By Whitney Crouch, RDN, CLT
Filling nutrient gaps in kids’ diets
A large study of 16,110 individuals aged 2 years and older, known as the National Health and Nutrition Examination Survey (NHANES) found 25-70% of those surveyed to be eating less than the EAR for vitamins A (34%), C (25%), D (70%), and E (60%); calcium (38%); and magnesium (45%).1 Enrichment and fortification within the food supply largely contributed to the levels of vitamins A, C, and D, thiamine, iron, and folate reaching levels that were attained by diet.1 These statistics shed light on both the importance of nutrient fortification of certain foods in our food system and on the importance of nurturing healthy nutrition habits early and often.
Top 5 foods to help fill the gaps:
You may be thinking, “Okay that’s great, but my child will not eat liver, mushrooms, or broccoli.” According to child feeding specialist Ellyn Satter, there is a division of responsibility between parent and child when it comes to meal and snack time nutrition intake.3 What does this mean?
A parent’s job is to:
Part of your feeding job is trusting that your child will:
When it comes to optimal growth and development, filling nutrient gaps is an important factor. Even children with the best of diets and diverse palates can enjoy including new ways of incorporating fruits, veggies, and other nutrients into their diet. For children with more narrow palates, these ideas can be great ways to introduce flavors or nutrients using new delivery methods:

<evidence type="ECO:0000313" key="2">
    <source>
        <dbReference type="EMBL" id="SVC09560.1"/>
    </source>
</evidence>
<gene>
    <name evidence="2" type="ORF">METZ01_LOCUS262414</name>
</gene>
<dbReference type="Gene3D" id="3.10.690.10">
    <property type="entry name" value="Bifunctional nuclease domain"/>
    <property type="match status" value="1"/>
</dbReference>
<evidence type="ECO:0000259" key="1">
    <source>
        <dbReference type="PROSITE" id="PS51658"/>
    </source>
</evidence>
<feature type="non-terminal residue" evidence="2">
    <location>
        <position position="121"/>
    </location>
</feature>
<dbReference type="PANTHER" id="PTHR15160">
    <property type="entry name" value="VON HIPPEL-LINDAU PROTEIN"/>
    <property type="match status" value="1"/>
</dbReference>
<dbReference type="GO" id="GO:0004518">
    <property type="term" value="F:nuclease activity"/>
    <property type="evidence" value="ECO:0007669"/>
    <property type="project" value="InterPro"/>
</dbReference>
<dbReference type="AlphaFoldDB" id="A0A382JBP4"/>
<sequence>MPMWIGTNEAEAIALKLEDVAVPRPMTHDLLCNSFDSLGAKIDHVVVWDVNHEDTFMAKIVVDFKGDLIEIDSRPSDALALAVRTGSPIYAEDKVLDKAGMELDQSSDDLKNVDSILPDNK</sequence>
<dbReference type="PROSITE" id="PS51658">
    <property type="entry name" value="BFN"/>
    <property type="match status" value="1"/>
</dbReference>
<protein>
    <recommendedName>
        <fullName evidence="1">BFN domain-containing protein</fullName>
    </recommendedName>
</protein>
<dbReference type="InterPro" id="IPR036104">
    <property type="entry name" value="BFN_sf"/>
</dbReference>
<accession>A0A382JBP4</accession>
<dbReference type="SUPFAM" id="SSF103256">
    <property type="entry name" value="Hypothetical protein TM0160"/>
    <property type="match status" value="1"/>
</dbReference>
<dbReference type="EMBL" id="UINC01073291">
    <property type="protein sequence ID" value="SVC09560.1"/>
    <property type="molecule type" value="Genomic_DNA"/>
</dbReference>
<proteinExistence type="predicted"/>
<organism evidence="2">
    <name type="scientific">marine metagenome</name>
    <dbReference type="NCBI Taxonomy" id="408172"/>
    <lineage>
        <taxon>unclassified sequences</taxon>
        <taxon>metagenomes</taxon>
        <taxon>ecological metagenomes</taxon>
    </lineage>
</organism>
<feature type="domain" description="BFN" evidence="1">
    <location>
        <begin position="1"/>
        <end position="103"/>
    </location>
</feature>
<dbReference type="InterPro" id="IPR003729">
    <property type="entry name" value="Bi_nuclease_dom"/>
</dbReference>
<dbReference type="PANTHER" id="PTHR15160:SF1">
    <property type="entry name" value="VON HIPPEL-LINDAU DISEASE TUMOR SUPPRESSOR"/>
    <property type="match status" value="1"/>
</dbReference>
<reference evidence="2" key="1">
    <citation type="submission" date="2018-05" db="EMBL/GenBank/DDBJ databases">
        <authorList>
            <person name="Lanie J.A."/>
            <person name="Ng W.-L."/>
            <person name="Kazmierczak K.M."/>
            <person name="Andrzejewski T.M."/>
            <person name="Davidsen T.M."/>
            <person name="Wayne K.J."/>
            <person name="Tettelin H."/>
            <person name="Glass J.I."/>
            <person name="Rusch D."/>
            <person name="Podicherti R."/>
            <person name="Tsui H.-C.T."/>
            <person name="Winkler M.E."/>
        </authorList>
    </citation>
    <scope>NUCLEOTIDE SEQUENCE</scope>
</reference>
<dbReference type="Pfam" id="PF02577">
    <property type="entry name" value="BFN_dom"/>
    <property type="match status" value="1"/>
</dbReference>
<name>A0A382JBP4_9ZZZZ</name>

Whitney Crouch, RDN, CLT Whitney Crouch is a Registered Dietitian who received her undergraduate degree in Clinical Nutrition from the University of California, Davis. She has over 10 years of experience across multiple areas of dietetics, specialising in integrative and functional nutrition and food sensitivities. When she’s not creating educational programs or writing about nutrition, she’s spending time with her husband and young son. She’s often found running around the bay near her home with the family’s dog or in the kitchen cooking up new ideas to help her picky eater expand his palate.Whitney Crouch is a paid consultant and guest writer for Metagenics. Whitney Crouch is a paid consultant and guest writer for Metagenics.
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